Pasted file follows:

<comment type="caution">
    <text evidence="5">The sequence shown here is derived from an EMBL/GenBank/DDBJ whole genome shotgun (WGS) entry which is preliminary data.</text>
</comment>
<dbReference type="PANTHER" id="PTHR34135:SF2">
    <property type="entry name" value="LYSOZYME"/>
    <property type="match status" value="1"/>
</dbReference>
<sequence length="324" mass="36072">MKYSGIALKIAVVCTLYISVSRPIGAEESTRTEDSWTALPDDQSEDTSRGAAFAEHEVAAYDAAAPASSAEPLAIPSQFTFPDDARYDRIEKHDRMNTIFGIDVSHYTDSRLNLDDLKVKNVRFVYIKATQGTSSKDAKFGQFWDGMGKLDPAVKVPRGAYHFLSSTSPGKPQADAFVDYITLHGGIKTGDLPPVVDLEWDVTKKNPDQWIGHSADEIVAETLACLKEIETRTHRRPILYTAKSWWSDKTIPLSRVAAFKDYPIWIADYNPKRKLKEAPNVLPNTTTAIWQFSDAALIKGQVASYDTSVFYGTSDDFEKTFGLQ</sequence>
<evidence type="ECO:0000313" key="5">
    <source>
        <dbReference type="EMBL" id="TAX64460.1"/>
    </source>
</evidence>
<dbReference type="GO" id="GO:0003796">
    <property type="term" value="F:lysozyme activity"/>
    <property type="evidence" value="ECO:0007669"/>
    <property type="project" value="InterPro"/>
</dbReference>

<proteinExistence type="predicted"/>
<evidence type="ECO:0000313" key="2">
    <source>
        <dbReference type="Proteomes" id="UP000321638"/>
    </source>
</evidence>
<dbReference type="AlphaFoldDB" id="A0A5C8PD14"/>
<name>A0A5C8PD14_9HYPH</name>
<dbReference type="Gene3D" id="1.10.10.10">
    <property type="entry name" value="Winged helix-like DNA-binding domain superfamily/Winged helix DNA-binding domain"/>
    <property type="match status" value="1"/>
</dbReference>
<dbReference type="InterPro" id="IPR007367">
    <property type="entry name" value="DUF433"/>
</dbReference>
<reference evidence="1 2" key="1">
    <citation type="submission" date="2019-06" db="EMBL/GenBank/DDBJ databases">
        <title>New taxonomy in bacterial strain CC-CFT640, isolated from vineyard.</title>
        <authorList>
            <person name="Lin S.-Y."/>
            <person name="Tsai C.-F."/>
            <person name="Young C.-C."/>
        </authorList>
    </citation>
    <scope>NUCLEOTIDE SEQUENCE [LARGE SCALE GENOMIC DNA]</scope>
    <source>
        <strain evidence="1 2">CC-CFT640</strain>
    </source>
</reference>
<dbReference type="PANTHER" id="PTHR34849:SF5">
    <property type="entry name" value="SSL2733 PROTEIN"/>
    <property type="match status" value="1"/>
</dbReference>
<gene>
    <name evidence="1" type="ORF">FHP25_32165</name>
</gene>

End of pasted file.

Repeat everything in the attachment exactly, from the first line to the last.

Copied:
<comment type="caution">
    <text evidence="5">The sequence shown here is derived from an EMBL/GenBank/DDBJ whole genome shotgun (WGS) entry which is preliminary data.</text>
</comment>
<dbReference type="PANTHER" id="PTHR34135:SF2">
    <property type="entry name" value="LYSOZYME"/>
    <property type="match status" value="1"/>
</dbReference>
<sequence length="324" mass="36072">MKYSGIALKIAVVCTLYISVSRPIGAEESTRTEDSWTALPDDQSEDTSRGAAFAEHEVAAYDAAAPASSAEPLAIPSQFTFPDDARYDRIEKHDRMNTIFGIDVSHYTDSRLNLDDLKVKNVRFVYIKATQGTSSKDAKFGQFWDGMGKLDPAVKVPRGAYHFLSSTSPGKPQADAFVDYITLHGGIKTGDLPPVVDLEWDVTKKNPDQWIGHSADEIVAETLACLKEIETRTHRRPILYTAKSWWSDKTIPLSRVAAFKDYPIWIADYNPKRKLKEAPNVLPNTTTAIWQFSDAALIKGQVASYDTSVFYGTSDDFEKTFGLQ</sequence>
<evidence type="ECO:0000313" key="5">
    <source>
        <dbReference type="EMBL" id="TAX64460.1"/>
    </source>
</evidence>
<dbReference type="GO" id="GO:0003796">
    <property type="term" value="F:lysozyme activity"/>
    <property type="evidence" value="ECO:0007669"/>
    <property type="project" value="InterPro"/>
</dbReference>

<proteinExistence type="predicted"/>
<evidence type="ECO:0000313" key="2">
    <source>
        <dbReference type="Proteomes" id="UP000321638"/>
    </source>
</evidence>
<dbReference type="AlphaFoldDB" id="A0A5C8PD14"/>
<name>A0A5C8PD14_9HYPH</name>
<dbReference type="Gene3D" id="1.10.10.10">
    <property type="entry name" value="Winged helix-like DNA-binding domain superfamily/Winged helix DNA-binding domain"/>
    <property type="match status" value="1"/>
</dbReference>
<dbReference type="InterPro" id="IPR007367">
    <property type="entry name" value="DUF433"/>
</dbReference>
<reference evidence="1 2" key="1">
    <citation type="submission" date="2019-06" db="EMBL/GenBank/DDBJ databases">
        <title>New taxonomy in bacterial strain CC-CFT640, isolated from vineyard.</title>
        <authorList>
            <person name="Lin S.-Y."/>
            <person name="Tsai C.-F."/>
            <person name="Young C.-C."/>
        </authorList>
    </citation>
    <scope>NUCLEOTIDE SEQUENCE [LARGE SCALE GENOMIC DNA]</scope>
    <source>
        <strain evidence="1 2">CC-CFT640</strain>
    </source>
</reference>
<dbReference type="PANTHER" id="PTHR34849:SF5">
    <property type="entry name" value="SSL2733 PROTEIN"/>
    <property type="match status" value="1"/>
</dbReference>
<gene>
    <name evidence="1" type="ORF">FHP25_32165</name>
</gene>